The Take A Stand Program has been created to teach specific interpersonal skills to children and their families. It has its roots in who children are, what they can do and what they need to know to grow up feeling safe and valued.
Because bullying is an activity that takes place among children and because stopping bullying is something most successfully accomplished in the community, the most effective way to teach prevention of bullying is in a group situation. For that reason, the materials are written in a format that is user-friendly for teachers or group leaders. To assist you in this process, the guides for each age group will walk you through what to say, what responses to expect, what role-plays to use and how to follow up. Each day provides discussion outlines, role-plays and follow-up activities. It covers all the common – and some not so common – concerns children express, with the accompanying explanations.
This guide, however, is only a tool. You should feel free to use the materials in a way that is consistent with your own style and comfort level, and the needs of the children you are working with. For example, you may break the activities down into smaller parts, adapt the role-plays to your community, or change some of the language to make it more appropriate to the developmental level of your children.
Children are directly affected by their perception of their own well-being. If we talk to them in a way that makes them feel fearful or insecure, we heighten their sense of vulnerability. Understanding this is central. Children who are frightened have fewer options and less self-confidence to handle life events effectively. On the other hand, when we talk to children in a way that makes them feel confident, capable and informed, they can actually be more effective in protecting themselves.
Take A Stand is most effective when the five sessions are presented about once a week. This allows time for the children to utilize the skills and begin to see changes. Change over time is the goal. Revisit the program about once a year. This allows the children to learn new skills as they mature and keeps the concepts fresh for all age levels every year.
Adult Role in Prevention of Bullying
As soon as children begin to interact with others, we can begin to teach them not to be bullies and not to be bullied. We can give them words for their feelings, limit and change their behavior, and teach them better ways to express their feelings and wishes. Children do not learn to solve these kinds of problems and get along by themselves. We need to teach them.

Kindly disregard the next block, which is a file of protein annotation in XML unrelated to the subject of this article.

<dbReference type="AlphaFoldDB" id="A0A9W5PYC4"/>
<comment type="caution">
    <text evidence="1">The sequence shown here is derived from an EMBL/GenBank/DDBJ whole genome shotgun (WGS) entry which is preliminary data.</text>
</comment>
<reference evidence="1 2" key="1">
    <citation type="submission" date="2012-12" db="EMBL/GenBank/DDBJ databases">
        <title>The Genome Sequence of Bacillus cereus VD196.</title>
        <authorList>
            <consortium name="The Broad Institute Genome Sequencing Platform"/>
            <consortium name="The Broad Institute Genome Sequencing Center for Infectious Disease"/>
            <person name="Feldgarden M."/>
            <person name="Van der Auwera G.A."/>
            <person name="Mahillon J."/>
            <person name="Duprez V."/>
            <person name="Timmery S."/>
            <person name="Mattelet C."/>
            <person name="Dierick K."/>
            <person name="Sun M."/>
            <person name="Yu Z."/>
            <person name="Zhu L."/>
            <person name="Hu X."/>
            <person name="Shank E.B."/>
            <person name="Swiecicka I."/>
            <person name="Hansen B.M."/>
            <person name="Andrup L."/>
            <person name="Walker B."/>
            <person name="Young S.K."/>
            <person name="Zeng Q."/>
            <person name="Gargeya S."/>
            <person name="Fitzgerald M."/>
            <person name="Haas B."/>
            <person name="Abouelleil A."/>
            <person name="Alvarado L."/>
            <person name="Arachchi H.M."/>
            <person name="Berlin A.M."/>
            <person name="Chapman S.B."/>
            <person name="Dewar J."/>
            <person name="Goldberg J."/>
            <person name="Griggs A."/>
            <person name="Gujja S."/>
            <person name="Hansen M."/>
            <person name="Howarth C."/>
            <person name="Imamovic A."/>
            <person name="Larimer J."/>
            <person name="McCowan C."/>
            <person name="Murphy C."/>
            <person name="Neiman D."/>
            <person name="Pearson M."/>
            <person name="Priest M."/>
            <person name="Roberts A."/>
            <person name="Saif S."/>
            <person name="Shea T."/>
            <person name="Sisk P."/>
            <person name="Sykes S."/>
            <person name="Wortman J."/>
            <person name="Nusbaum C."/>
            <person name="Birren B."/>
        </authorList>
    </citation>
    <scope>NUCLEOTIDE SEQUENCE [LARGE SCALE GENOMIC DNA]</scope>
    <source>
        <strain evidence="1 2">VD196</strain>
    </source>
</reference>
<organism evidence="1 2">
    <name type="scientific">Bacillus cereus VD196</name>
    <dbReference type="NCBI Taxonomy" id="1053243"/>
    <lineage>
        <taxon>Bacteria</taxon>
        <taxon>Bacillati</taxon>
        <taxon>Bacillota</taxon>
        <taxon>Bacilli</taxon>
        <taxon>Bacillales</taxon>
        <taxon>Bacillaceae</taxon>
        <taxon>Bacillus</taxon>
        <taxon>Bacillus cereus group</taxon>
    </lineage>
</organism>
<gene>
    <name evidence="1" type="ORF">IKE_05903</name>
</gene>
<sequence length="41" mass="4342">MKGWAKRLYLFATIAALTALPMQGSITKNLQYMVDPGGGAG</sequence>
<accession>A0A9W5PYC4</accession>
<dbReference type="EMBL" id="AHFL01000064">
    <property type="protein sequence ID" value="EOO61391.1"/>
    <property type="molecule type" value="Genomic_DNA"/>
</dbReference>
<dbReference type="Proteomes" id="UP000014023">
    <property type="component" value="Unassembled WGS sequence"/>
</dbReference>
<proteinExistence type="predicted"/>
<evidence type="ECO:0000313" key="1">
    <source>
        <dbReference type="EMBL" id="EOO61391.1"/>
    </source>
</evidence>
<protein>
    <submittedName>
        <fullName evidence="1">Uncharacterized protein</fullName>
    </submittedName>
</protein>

When preschoolers begin to call people names or use unkind words, intervene immediately and consistently. By age 6 or 7, children learn the power of exclusion. We begin to hear things like, “She’s not my friend and she can’t come to my party.” You can respond with, “You don’t have to be friends with her today, but it’s not all right to make her feel bad by telling her she can’t come to your party.”
In the early school years, cliques and little groups develop which can be quite exclusionary and cruel. Children need to hear clearly from us, “It’s not all right to treat other people this way. How do you think she feels being told she can’t play with you?” Kids don’t have to play with everyone or even like everyone, but they can’t be cruel about excluding others.
Boys who are physically small or weak are more prone to victimization. Making fun, picking on and other forms of bullying need to be identified in their earliest stages. The message needs to be crystal clear. “This is not okay. Think about how he must feel. How could you include him and let other kids know it’s not all right to treat others this way?”
Children who are not bullies or target of bullying have a powerful role to play in shaping the behavior of other children. The most powerful way to stop bullying is to teach every child to speak up on behalf of children being bullied. Speaking up and saying, “Don’t treat her that way, it’s not nice.” or “Hitting is not a good way to solve problems, let’s find a teacher and talk about what happened.” Can stop bullying in its tracks!